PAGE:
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J Biol Chem. 2005 May 13;280(19):18717-27. Epub 2005 Mar 16.

The tuberous sclerosis protein TSC2 is not required for the regulation of the mammalian target of rapamycin by amino acids and certain cellular stresses.

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  • 1Division of Molecular Physiology, School of Life Sciences, University of Dundee, Dow Street, Dundee DD1 5EH, Scotland, United Kingdom.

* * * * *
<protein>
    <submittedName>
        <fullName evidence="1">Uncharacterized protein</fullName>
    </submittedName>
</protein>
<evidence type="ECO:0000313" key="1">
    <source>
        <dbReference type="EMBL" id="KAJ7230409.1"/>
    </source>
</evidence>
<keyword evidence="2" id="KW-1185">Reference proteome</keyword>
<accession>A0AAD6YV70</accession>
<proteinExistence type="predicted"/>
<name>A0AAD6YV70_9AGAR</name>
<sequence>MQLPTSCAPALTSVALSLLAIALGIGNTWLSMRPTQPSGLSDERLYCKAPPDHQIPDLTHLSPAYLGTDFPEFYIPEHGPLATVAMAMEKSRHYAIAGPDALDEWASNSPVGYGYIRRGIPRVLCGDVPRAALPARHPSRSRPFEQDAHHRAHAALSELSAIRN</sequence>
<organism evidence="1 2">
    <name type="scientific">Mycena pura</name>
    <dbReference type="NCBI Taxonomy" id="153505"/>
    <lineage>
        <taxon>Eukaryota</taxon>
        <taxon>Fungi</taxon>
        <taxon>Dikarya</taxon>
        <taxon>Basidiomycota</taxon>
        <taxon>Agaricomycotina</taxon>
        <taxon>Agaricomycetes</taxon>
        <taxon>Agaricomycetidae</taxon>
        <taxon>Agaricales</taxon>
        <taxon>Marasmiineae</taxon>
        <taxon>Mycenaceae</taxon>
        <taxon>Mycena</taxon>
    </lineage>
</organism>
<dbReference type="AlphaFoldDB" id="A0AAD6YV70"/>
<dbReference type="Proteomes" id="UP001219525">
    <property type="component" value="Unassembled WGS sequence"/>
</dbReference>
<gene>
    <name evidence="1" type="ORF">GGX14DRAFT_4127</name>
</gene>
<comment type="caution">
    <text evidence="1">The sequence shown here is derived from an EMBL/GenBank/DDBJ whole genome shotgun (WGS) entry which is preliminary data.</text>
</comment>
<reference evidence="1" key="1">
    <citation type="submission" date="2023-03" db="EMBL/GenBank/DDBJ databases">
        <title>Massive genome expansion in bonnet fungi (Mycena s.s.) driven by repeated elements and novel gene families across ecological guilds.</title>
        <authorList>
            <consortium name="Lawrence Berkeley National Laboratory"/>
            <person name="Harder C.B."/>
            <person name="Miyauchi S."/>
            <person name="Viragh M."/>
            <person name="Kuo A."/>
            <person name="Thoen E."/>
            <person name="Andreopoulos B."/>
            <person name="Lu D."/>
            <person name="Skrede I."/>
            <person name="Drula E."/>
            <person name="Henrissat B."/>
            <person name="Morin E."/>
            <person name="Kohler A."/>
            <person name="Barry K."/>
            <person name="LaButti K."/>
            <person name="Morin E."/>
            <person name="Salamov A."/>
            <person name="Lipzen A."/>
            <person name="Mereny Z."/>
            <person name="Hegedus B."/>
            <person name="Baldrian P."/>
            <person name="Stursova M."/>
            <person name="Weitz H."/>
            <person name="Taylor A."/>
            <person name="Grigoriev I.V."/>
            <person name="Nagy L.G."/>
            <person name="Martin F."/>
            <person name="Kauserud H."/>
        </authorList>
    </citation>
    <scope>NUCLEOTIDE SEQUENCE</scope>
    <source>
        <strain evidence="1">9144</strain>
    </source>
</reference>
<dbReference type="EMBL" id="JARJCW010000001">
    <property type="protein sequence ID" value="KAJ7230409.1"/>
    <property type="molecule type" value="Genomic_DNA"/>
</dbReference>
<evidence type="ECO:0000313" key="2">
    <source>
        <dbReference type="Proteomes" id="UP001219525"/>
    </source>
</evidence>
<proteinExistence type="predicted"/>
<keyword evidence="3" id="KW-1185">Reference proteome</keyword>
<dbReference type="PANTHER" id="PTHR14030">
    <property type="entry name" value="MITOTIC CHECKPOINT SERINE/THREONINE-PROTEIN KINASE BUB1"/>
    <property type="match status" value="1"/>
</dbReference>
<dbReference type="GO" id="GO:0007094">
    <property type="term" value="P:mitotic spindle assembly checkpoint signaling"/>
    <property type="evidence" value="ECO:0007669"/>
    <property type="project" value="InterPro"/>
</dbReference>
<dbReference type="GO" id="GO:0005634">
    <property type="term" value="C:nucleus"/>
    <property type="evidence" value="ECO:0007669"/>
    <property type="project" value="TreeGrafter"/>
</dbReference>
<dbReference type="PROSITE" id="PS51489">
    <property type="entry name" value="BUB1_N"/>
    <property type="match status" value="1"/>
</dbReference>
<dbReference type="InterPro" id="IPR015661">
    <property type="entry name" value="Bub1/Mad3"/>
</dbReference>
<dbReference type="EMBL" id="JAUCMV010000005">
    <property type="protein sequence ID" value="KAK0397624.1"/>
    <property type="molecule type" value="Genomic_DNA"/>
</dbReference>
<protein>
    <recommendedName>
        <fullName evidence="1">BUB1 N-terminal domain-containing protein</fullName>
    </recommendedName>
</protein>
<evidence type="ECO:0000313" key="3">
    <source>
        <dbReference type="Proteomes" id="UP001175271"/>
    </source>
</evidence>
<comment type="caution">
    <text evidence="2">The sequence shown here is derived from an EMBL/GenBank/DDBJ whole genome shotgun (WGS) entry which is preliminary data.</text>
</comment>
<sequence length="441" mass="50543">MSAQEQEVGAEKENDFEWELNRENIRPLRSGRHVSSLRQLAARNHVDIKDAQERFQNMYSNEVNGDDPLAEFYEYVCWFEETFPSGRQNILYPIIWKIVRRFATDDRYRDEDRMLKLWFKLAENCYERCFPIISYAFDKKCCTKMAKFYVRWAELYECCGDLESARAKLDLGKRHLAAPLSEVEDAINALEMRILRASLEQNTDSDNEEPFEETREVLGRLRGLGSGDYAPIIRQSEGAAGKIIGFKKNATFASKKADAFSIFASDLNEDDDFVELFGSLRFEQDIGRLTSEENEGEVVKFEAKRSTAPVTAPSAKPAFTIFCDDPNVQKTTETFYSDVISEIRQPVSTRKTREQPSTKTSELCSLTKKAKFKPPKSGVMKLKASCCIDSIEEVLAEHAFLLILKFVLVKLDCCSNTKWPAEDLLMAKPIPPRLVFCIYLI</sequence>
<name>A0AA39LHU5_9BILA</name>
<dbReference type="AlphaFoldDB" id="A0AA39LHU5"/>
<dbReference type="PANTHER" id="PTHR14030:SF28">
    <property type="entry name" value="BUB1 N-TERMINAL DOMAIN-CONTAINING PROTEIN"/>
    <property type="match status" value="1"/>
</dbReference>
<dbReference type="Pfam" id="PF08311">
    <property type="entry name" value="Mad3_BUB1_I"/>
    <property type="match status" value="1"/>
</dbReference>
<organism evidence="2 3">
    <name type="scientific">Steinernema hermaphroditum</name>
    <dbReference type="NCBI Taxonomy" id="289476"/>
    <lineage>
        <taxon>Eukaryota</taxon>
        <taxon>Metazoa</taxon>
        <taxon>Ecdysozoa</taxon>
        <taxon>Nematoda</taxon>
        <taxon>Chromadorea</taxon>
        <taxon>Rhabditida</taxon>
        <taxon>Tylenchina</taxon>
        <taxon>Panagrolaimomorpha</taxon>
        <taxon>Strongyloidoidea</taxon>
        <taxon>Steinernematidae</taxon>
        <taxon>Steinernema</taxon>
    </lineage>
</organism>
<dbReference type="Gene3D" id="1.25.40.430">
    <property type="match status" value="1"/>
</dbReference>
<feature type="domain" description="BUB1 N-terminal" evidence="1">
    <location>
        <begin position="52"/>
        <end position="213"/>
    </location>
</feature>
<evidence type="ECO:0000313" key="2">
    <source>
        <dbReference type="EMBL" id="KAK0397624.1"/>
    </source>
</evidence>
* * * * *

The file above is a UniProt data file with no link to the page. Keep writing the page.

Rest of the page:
Amino acids positively regulate signaling through the mammalian target of rapamycin (mTOR). Recent work demonstrated the importance of the tuberous sclerosis protein TSC2 for regulation of mTOR by insulin. TSC2 contains a GTPase-activator domain that promotes hydrolysis of GTP bound to Rheb, which positively regulates mTOR signaling. Some studies have suggested that TSC2 also mediates the control of mTOR by amino acids. In cells lacking TSC2, amino acid withdrawal still results in dephosphorylation of S6K1, ribosomal protein S6, the eukaryotic initiation factor 4E-binding protein, and elongation factor-2 kinase. The effects of amino acid withdrawal are diminished by inhibiting protein synthesis or adding back amino acids. These studies demonstrate that amino acid signaling to mTOR occurs independently of TSC2 and involves additional unidentified inputs. Although TSC2 is not required for amino acid control of mTOR, amino acid withdrawal does decrease the proportion of Rheb in the active GTP-bound state. Here we also show that Rheb and mTOR form stable complexes, which are not, however, disrupted by amino acid withdrawal. Mutants of Rheb that cannot bind GTP or GDP can interact with mTOR complexes. We also show that the effects of hydrogen peroxide and sorbitol, cell stresses that impair mTOR signaling, are independent of TSC2. Finally, we show that the ability of energy depletion (which impairs mTOR signaling in TSC2+/+ cells) to increase the phosphorylation of eukaryotic elongation factor 2 is also independent of TSC2. This likely involves the phosphorylation of the elongation factor-2 kinase by the AMP-activated protein kinase.

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